Why medical school should be funnier

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  • Emma Shepherd says:

    This article is right on point! I have worked at the reception &PR in an MRI centre where patients come in anxious about what they will find out. Our front desk was full of humor and we would let the patients tell their stories until its their turn. Some are claustrophobic and it helps to easen them up. Humor is a very important aspect of health.

  • Marcie Klein says:

    I totally agree that humour has to be encouraged. Even as a patient myself on occasion, I see how humour helps me to relax and establish a bond with my doctor. Timing is essential though, so I do believe it’s something to learn how to do properly.

  • Karen spierkel says:

    Wow. What an eloquent and thoughtful piece. I have used humor frequently and widely in my battle with cancer. In speeches I gave to professional conventions, in chemo treatment with my nurses and doctors, a operation room beside with my surgical team, with my family and my friends. Without exception response has been relief, joy, release of tension , and above all, HOPE. Hope that there was light in this dark struggle. Humour allows those around you to share the struggle safely and with some empathy. Thank you Everett for this genuinely fresh perspective which I share wholly. And who knew, it’s all because of me.

  • Jessica Marta, PMHNP says:

    Hi. Loved your article. I’m a Psychiatric Nurse Practitioner in the US. I recently went on a clowning trip to Costa Rica with Patch Adams, both to learn about humanitarian clowning and to give myself a dose of self-care. (no pun intended). I’m a naturally funny person, so I use humor a lot in my work. I feel it helps my pt’s. recognize me as a fellow human being. But that doesn’t mean they stop respecting me as their provider.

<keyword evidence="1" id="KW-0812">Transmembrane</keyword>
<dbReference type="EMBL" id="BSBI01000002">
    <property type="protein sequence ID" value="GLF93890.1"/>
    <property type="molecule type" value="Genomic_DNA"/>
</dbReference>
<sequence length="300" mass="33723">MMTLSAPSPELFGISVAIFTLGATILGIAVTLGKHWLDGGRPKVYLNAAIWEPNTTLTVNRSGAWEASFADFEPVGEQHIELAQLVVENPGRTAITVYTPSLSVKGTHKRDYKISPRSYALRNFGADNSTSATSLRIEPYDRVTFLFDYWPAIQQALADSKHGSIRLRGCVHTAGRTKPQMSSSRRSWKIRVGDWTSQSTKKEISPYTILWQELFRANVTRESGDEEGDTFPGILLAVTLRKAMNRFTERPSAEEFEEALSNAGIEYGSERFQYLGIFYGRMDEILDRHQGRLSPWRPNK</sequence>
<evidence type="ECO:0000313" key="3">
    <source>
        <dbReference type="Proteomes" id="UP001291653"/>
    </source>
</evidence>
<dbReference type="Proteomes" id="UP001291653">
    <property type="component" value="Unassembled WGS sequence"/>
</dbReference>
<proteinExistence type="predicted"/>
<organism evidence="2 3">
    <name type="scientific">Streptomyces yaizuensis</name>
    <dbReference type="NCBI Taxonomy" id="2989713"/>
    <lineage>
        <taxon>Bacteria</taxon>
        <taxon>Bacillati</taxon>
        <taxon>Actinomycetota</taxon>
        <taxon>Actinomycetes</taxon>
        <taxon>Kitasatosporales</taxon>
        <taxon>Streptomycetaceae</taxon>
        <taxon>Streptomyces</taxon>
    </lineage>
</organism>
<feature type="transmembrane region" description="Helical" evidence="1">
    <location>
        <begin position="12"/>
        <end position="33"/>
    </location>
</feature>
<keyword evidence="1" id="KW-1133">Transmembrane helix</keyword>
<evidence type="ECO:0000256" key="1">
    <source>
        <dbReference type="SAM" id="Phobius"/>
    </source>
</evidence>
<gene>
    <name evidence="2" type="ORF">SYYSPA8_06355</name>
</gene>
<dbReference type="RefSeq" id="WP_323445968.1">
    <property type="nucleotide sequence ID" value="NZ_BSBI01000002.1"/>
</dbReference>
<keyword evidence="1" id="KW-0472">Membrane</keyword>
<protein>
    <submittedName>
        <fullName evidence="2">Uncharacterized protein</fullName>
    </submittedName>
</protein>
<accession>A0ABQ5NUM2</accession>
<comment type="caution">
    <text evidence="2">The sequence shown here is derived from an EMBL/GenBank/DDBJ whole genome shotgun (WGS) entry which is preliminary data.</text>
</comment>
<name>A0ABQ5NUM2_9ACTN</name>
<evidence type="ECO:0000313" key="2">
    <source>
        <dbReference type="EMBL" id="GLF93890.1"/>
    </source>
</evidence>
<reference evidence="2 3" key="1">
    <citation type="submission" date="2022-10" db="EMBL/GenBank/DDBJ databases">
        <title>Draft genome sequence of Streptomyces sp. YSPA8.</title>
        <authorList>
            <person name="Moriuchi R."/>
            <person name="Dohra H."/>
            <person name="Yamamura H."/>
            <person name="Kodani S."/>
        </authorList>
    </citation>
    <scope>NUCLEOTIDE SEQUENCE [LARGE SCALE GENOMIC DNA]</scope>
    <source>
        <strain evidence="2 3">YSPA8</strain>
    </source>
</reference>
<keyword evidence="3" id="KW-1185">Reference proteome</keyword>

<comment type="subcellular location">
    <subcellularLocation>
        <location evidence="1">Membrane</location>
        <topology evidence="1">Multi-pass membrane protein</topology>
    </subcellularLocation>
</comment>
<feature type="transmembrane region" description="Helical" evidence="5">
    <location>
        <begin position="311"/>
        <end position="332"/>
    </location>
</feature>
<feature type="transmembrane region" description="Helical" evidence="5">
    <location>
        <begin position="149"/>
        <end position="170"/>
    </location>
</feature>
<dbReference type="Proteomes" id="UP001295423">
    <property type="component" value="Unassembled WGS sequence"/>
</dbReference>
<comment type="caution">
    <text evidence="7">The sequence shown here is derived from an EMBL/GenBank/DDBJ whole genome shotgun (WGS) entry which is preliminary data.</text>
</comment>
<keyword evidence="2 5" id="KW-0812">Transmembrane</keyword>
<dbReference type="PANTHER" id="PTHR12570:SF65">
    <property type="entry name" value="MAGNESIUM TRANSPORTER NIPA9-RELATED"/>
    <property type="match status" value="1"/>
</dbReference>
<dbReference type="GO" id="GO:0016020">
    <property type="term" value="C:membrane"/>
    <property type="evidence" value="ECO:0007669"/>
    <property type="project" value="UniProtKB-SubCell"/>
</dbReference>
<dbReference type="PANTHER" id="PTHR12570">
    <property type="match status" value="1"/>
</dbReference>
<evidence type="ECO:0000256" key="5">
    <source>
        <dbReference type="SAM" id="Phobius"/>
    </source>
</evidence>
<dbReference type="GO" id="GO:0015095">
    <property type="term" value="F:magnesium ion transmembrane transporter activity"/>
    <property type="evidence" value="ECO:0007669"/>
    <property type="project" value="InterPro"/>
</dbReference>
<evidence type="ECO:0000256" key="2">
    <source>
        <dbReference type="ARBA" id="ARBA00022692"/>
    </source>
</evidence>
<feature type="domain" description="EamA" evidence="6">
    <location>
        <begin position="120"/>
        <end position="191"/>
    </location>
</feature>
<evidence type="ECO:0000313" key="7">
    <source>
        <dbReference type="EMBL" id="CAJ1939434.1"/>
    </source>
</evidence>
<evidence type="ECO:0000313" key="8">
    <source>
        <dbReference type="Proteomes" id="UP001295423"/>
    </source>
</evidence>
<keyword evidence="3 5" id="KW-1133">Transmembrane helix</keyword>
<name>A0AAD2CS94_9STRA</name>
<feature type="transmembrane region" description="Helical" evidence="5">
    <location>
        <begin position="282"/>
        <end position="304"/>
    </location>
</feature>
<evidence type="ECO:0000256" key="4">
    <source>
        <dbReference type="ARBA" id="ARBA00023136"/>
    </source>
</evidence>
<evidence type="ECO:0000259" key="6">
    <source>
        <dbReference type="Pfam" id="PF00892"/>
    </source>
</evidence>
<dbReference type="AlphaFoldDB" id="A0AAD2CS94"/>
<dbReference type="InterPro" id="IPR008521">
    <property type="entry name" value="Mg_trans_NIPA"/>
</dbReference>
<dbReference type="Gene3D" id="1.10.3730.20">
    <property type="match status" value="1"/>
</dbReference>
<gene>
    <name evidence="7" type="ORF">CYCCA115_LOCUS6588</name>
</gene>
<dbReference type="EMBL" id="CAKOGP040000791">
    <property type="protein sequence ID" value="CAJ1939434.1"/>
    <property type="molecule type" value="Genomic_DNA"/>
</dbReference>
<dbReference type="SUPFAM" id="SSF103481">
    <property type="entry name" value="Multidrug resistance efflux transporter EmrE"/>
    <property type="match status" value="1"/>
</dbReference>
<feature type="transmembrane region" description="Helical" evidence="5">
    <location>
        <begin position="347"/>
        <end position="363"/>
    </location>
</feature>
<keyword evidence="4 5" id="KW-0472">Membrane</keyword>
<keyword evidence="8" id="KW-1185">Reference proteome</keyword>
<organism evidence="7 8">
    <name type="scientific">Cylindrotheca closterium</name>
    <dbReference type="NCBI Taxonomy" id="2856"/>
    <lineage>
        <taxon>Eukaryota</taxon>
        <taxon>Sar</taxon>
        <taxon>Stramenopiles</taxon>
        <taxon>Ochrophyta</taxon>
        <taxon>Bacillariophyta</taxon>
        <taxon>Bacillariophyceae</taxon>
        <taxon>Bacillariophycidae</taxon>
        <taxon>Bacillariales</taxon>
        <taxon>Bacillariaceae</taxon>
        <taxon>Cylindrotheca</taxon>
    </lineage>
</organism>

• David Walker says:

    And we can give our patients permission to be funny – and we all laugh. I remember an old guy in Emerg in CHF very keen to tell me a joke, a good one too. We all cracked up, he was so delighted. He died later that day. I think his last day was better than it might have been.

  • Bonnie Viner says:

    Patients may be more willing to laugh than doctors think. Generally, we have to find humour wherever and whenever we can or life is too grim. When I visit a friend in LTC we find the silliest things to giggle about. She may be telling a vague story and I’m waiting for her to get to the point. She often doesn’t so we stare at each other and then burst out laughing. We know each other and I know how far I can go but, thank goodness, she can still laugh. It makes her dementia easier for both of us.

  • Cara Rudanycz says:

    LOVE this! I totally agree. Well said.

  • Franklin Warsh says:

    Unfortunately, it’s not the art of telling a joke that’s lost in medicine, but rather taking one. Let’s set aside the risk of even the most bland-seeming joke being taken the wrong way, which happens more easily than you think.

    In the current climate of being on high alert for “micro aggressions” and ever-escalating professional consequences for transgressions – I had a College complaint over tweeting a joke about Game of Thrones (didn’t even curse) – trying to be funny simply isn’t worth the risk.

    Moreover, the funniest people of all time, even the comics that refuse to work “blue”, are natural slackers. Can we honestly expect someone like that to make it into medicine nowadays?

    So by all means give med students calendars of Dad Jokes, comical factoids, and bad puns…but anything else is best left unsaid.

  • Denyse Richardson says:

    Well done!! I’ve been in practice for over 20 years and I can attest to the healing property of humour, used appropriately with patients.


Everett Claridge


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